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William Barr confirmation hearing: Trump's attorney general pick still has a lot to answer for

Barr seems to think the president is not just above the law — he is the law. But this view is incompatible with the nature and charter of our republic.
Image: William Barr pays a visit to Senator Ernst's office on Capitol Hill in Washington
William Barr, President Donald Trump's nominee to be attorney general, arrives to pay a visit to Sen. Joni Ernst of Iowa in her office on Capitol Hill on Jan. 10, 2019.Jonathan Ernst / Reuters

President Donald Trump has nominated William Barr to be U.S. attorney general. It’s a job with which Barr is familiar, having served as attorney general from 1991–1993 under then-President George H.W. Bush. It’s worth noting that the Senate unanimously confirmed Barr in 1991, with the confirmation hearing being described as “unusually placid.” However, given that Barr recently weighed in on the propriety of the Mueller probe — suggesting that large swaths of the investigation are at best unwise and at worst illegal — his confirmation hearings promise to be anything but calm this time around.

A quick attorney general recap: The tenure of Trump’s first attorney general, Jeff Sessions, was troubled at best. Sessions recused himself from supervising Mueller’s investigation into possible collusion between Russia and the Trump campaign, a decision which Trump criticized publicly on multiple occasions. Trump complained that Sessions had failed to protect him from the purportedly endless investigation into Russian collusion and related matters.

Given that Barr recently weighed in on the propriety of the Mueller probe, his upcoming confirmation hearing promises to be anything but calm.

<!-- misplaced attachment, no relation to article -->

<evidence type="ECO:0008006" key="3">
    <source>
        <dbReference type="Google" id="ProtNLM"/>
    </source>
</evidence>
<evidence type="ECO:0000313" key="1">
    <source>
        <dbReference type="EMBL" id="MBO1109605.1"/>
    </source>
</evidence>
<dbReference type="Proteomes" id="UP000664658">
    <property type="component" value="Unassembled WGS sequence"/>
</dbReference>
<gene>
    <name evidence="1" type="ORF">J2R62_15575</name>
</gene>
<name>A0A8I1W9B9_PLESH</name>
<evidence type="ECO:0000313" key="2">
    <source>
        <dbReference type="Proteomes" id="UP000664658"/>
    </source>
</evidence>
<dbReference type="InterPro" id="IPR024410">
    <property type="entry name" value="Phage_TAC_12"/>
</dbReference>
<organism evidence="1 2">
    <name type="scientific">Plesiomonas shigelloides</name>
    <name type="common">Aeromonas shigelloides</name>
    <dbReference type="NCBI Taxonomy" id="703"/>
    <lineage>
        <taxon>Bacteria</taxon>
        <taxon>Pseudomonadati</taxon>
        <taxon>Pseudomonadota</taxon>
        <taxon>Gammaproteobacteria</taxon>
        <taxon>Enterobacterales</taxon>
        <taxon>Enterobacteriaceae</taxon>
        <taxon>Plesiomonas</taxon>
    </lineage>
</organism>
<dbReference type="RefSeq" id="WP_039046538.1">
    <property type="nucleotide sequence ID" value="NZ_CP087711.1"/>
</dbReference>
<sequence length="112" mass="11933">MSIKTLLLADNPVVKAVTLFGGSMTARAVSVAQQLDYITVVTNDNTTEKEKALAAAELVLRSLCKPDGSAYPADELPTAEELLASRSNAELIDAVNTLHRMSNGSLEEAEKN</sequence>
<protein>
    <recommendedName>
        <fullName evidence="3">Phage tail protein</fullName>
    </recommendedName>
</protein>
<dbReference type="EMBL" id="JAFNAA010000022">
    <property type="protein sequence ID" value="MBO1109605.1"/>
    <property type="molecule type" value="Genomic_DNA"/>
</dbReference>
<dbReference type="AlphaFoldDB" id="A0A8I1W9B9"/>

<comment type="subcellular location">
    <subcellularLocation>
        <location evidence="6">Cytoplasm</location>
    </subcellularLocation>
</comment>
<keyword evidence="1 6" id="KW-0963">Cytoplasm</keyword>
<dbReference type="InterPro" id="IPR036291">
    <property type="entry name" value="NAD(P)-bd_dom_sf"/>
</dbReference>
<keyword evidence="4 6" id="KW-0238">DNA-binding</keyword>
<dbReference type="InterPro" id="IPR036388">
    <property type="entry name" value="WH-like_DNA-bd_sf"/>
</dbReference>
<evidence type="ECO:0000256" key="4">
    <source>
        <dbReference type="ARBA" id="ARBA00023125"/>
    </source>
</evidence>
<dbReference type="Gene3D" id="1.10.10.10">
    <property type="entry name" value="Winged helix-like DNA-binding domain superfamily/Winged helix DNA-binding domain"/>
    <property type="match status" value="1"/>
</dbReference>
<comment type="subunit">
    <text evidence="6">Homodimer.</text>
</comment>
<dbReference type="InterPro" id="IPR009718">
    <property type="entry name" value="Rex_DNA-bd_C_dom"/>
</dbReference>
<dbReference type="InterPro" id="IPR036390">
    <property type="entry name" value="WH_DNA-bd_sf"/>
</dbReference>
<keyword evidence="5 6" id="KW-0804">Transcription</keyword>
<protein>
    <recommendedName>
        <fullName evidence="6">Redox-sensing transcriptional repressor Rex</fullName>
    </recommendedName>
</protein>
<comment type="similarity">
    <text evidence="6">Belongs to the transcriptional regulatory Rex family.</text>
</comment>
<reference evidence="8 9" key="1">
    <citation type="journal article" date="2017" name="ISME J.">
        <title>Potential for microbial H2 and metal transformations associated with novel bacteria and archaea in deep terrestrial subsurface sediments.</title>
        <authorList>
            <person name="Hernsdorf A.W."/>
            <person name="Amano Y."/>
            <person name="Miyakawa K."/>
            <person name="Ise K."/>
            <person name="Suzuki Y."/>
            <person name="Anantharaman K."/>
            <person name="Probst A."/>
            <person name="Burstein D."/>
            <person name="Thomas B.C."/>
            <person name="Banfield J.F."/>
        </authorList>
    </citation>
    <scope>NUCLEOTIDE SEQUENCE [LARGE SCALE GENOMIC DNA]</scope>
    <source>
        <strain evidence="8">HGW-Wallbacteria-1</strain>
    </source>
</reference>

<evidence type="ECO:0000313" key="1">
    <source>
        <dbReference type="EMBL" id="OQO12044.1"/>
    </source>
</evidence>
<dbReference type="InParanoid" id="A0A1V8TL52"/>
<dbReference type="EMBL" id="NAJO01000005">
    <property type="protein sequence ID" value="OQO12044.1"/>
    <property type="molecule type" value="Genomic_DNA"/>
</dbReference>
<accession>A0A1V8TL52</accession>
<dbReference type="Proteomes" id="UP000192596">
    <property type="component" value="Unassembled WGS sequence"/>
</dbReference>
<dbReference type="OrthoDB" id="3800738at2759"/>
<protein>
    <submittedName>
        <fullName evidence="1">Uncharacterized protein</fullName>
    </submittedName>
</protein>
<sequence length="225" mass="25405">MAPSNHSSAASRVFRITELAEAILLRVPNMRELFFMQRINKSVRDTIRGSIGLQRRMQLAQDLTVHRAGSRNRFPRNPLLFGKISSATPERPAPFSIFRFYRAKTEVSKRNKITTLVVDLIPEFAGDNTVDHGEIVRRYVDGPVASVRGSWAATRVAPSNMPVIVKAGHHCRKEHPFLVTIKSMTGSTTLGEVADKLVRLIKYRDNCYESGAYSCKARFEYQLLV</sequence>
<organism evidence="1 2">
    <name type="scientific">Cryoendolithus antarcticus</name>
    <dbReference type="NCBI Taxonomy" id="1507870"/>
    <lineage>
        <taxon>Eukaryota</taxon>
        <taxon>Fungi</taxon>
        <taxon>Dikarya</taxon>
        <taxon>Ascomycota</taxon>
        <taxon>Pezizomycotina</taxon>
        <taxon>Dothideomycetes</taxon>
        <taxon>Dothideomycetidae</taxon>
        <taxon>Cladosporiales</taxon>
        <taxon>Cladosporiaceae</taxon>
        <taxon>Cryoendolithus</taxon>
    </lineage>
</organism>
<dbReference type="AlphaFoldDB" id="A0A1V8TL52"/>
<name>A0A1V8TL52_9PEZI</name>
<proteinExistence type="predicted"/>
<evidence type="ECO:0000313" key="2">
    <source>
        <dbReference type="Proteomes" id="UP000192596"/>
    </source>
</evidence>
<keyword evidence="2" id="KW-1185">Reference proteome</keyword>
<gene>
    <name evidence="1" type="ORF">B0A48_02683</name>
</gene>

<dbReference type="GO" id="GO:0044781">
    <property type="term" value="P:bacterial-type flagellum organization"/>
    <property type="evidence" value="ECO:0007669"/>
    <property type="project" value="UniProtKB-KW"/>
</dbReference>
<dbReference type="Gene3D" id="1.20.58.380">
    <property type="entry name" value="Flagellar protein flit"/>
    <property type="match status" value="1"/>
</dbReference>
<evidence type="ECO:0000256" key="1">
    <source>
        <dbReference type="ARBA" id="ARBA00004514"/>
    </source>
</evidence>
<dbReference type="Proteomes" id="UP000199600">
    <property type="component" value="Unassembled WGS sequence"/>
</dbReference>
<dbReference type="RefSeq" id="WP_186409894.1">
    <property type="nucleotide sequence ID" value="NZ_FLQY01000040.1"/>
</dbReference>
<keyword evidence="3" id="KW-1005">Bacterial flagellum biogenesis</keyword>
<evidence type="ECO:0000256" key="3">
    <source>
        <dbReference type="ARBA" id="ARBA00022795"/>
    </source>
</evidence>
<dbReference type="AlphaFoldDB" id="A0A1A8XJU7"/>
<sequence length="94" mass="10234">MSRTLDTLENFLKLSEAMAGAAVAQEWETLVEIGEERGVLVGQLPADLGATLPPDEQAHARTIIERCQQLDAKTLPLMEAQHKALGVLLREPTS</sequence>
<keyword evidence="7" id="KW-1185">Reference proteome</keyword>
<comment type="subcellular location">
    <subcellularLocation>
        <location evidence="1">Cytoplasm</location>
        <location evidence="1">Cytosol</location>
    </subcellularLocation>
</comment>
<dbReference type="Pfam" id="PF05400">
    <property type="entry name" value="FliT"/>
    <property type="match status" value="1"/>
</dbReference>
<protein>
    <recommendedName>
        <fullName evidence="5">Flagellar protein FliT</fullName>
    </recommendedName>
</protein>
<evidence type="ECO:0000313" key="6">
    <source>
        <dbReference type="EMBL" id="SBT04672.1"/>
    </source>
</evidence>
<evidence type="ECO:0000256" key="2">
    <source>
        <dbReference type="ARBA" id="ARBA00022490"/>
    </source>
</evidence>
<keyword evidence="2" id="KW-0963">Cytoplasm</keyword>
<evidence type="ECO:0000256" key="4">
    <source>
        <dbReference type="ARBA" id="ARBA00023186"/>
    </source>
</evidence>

On November 7, 2018, just one day after the midterm elections, Trump fired Sessions. In a surprise move, Trump then installed Sessions’ chief of staff, Matthew Whitaker, as acting attorney general. Problems with the Whitaker appointment surfaced immediately. Whitaker was outside the usual line of succession (the deputy attorney general ordinarily would be elevated to acting attorney general) and he also hadn’t been confirmed by the Senate, a fact that some legal scholars believed made his appointment illegal. Former Acting Solicitor General Neal Katyal went so far as to observe that Whitaker is a “constitutional nobody,” and thus not eligible to serve as acting attorney general.


Complicating matters further, Whitaker had been a paid board member for a company currently under investigation by the FBI for alleged fraud. Moreover, Whitaker had spent some time as an on-air legal commentator for CNN, offering opinions that were often highly critical of the Mueller investigation. At one point, he even suggested that one could effectively kill the investigation by choking off its funding. Whitaker seemed to be a veritable who’s who of conflicts and disqualifications.

The backlash against Whitaker’s appointment was swift and vociferous. Accordingly, on December 7, Trump nominated William Barr to be the official attorney general. At first blush, Barr seemed like a safe pick: He is viewed as an “institutionalist,” reportedly concerned with the integrity and reputation of the Department of Justice. Some may have even wondered aloud why Trump would chose someone who seemed to be the kind of guy who would follow the letter of the law.

Those who thought Barr seemed too good to be true were proved right when it was revealed that on June 8, 2018, while a private citizen, Barr had delivered a 19-page memo to Deputy Attorney General Rod Rosenstein that was highly critical of the Mueller probe. (As an aside, it is extremely unusual for a private citizen to draft a legal memo and send it, unsolicited, to the Department of Justice.)

The Barr memo is an odd document. It starts out with an acknowledgment that Barr has no idea what facts Mueller has uncovered: “I realize that I am in the dark about many facts, but I hope my views may be useful.” He goes on to make assumption after assumption about the evidence Mueller does or does not have. He then proceeds to offer his admittedly uninformed opinions based on those assumptions.